• The university plays a unique role in training students with the skills to handle conflict and its resolution. Conflicts are part of everyday life that must be managed as part of personal, social, professional, political, business interactions, and as teachers and students. The university presents students with situations and scenarios of conflict, at the academic level, at the level between professors and students, and between students. The change from home to entering the university and facing many differences in culture, thinking, and acting, create a lot of conflict on a personal and emotional level for the students. It is essential that these situations become learning opportunities, to assist in learning how to confront conflict in a positive way, leading to greater maturation and the ability to manage conflict through dialogue, looking for win-win solutions, as future leaders and “change’s agents”. The main role of the university is to guide and support students through these learning and maturation processes. There are many ways to respond to conflict as future leaders, we would like students to learn the most positive way, which will end with positive results, for the society in which we live, for our professional relationships, for our companies, for the community, and for our educational community.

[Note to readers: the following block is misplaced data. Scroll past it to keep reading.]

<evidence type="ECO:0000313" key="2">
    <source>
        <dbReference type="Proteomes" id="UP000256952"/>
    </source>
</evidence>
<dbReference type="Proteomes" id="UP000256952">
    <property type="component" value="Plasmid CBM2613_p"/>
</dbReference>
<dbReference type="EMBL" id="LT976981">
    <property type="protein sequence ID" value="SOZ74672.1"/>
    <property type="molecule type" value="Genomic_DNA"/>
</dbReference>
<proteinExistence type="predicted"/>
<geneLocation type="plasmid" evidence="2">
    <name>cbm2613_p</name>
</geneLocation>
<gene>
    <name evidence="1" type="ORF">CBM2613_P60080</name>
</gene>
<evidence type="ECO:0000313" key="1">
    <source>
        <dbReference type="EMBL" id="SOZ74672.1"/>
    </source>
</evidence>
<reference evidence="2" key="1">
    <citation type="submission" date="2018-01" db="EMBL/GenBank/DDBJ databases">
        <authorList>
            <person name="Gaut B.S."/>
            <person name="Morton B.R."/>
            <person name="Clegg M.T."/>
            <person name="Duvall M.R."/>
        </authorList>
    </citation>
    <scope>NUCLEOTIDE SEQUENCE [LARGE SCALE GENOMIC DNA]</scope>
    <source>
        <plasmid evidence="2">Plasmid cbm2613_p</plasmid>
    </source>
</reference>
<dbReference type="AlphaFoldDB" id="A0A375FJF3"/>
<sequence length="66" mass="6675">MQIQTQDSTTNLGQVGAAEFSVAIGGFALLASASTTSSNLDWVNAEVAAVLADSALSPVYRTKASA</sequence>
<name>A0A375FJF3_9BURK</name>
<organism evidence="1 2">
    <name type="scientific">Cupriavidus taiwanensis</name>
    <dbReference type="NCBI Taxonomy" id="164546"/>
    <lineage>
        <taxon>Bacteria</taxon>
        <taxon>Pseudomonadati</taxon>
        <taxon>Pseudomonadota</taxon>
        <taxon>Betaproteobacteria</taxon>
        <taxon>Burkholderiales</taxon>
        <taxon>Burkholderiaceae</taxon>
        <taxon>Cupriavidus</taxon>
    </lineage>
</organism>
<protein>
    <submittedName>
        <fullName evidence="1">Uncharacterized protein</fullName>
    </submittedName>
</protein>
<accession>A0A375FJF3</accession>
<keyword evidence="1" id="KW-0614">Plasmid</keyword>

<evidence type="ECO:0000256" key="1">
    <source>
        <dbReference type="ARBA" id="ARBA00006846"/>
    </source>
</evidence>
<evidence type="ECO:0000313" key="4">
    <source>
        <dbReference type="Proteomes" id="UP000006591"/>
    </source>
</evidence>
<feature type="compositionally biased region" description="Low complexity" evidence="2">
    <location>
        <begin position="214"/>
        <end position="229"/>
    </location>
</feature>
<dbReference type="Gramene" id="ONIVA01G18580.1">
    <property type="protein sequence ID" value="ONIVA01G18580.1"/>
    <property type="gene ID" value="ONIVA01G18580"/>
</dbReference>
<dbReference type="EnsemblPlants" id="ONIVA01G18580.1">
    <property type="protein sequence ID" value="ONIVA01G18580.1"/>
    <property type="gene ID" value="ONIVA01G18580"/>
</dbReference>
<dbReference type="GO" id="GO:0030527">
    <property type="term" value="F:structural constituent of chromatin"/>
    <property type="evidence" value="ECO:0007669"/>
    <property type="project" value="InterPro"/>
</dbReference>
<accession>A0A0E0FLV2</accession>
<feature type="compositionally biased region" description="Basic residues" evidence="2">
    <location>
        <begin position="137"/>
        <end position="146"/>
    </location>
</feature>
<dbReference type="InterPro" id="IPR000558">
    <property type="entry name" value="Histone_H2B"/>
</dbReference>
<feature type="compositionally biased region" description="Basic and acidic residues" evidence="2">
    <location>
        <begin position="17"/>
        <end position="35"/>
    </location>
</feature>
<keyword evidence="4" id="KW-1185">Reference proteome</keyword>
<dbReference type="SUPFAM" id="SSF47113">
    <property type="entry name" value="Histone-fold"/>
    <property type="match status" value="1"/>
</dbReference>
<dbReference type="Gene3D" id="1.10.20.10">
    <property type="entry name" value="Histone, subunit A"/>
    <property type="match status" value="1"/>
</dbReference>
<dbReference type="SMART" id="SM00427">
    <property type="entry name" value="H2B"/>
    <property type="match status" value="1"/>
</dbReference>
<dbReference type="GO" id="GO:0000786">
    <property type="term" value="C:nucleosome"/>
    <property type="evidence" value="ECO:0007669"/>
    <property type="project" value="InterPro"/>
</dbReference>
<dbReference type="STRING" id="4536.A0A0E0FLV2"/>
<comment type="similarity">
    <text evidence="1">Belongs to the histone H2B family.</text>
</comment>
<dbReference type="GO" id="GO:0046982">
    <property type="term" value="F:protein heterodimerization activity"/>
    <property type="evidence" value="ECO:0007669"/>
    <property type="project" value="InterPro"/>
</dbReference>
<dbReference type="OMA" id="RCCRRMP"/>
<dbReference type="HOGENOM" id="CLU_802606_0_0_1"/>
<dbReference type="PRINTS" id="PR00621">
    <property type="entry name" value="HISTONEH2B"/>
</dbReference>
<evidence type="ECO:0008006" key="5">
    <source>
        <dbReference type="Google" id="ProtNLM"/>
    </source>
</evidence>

The Planning and Vision of change sought by the university has been critical in organizing and guiding the path of transformation and in being able to monitor and evaluate progress and achievements. It influences the transformation of the mind, heart, and attitudes and helps in changing the mentality that is essential to embark on change.

Each university has taken different paths to introduce change, and each has had positive results. They have learned from experiences and have adjusted where necessary. They have all introduced changes gradually, according to their own strategic change agenda and action plan.

The change process takes place within the current institutional framework including its culture, policies, beliefs, traditions, and institutional structures. Within its institutional framework, each university has explored its own path to reach the desired results and objectives. A way has been found to introduce the 5 elements of success within the existing guidelines and to modify them when necessary. Changes have been introduced to the curriculum, courses, the methods for facilitating learning, the policies, the structures, changing expectations for teachers and students.